The transition from water to land is one of the most fascinating enigmas of evolution. In particular, the evolution of limbs from ancestral fish fins remains a mystery. Both fish and land animals possess clusters of Hoxa and Hoxd genes, which are necessary for both fin and limb formation during embryonic development. Denis Duboule's team, at the UNIGE and the EPFL, Switzerland, compared the structure and behavior of these gene clusters in embryos from mice and zebrafish. The researchers discovered similar 3-dimensional DNA organization of the fish and mouse clusters, which indicates that the main mechanism used to pattern tetrapod limbs was already present in fish. However, when inserted into transgenic mouse embryos, the fish Hox genes were only active in the mouse arm but not in the digits, showing that the fish DNA lacks essential genetic elements for digit formation. The study, published in the January 21, 2014 edition of PLoS Biology, thus concludes that, although the digital part of the limbs evolved as a novelty in land animals, this happened by elaborating on an ancestral, pre-existing DNA infrastructure.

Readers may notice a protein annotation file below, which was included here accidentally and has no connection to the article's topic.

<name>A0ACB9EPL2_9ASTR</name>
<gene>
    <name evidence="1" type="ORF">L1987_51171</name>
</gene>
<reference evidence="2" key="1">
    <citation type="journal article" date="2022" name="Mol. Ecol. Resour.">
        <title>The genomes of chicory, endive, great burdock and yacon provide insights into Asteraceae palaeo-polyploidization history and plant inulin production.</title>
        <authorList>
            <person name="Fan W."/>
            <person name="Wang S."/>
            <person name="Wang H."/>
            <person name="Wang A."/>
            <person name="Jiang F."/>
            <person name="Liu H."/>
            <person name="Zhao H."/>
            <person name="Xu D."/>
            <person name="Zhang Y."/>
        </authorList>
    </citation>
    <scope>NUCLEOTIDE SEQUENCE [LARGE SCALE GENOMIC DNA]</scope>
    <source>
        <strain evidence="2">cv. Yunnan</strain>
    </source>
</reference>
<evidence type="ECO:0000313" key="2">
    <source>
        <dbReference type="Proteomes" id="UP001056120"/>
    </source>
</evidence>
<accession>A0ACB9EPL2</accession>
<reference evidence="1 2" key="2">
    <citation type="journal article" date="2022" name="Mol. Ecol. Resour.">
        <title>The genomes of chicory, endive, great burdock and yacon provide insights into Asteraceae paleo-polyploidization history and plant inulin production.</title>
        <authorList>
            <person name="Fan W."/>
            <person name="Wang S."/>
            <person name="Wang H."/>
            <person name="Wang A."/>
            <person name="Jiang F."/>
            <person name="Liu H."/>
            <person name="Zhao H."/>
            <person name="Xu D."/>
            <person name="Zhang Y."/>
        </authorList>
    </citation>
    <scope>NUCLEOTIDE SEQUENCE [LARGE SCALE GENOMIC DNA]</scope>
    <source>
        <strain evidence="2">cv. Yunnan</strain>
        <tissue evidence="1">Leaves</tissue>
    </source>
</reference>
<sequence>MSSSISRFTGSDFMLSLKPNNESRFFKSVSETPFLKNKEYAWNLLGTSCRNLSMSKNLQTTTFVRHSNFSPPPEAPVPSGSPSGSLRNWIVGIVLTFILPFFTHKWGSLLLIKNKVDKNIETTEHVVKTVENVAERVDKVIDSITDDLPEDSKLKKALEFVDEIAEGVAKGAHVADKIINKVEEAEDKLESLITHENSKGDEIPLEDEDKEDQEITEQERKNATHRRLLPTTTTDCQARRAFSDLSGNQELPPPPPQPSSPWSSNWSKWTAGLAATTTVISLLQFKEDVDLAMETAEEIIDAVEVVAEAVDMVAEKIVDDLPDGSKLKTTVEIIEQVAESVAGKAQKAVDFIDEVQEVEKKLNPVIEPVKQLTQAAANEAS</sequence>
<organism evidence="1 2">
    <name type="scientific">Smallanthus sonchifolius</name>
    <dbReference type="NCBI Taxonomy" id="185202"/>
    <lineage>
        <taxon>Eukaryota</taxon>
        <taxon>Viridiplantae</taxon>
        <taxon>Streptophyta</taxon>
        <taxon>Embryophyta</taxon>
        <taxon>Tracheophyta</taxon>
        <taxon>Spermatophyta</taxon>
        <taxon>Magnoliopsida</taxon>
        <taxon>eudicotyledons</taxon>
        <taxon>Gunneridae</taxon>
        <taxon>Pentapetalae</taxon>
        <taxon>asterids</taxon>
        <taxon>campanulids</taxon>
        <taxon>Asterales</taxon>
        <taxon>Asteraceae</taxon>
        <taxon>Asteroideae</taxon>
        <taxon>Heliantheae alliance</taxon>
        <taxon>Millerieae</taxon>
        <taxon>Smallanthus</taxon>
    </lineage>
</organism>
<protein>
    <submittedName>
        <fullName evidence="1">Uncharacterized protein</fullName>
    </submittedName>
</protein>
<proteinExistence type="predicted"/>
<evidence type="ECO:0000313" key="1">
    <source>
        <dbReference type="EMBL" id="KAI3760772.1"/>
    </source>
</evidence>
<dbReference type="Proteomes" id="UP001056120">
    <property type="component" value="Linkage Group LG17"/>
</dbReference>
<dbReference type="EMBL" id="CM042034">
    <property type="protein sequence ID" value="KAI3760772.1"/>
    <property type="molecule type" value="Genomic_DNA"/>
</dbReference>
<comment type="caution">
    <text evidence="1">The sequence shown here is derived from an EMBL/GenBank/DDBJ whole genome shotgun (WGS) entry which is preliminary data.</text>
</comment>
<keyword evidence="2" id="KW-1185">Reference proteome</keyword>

Our first four-legged land ancestor came out of the sea some 350 million years ago. Watching a lungfish, our closest living fish relative, crawl on its four pointed fins gives us an idea of what the first evolutionary steps on land probably looked like. However, the transitional path between fin structural elements in fish and limbs in tetrapods remains elusive.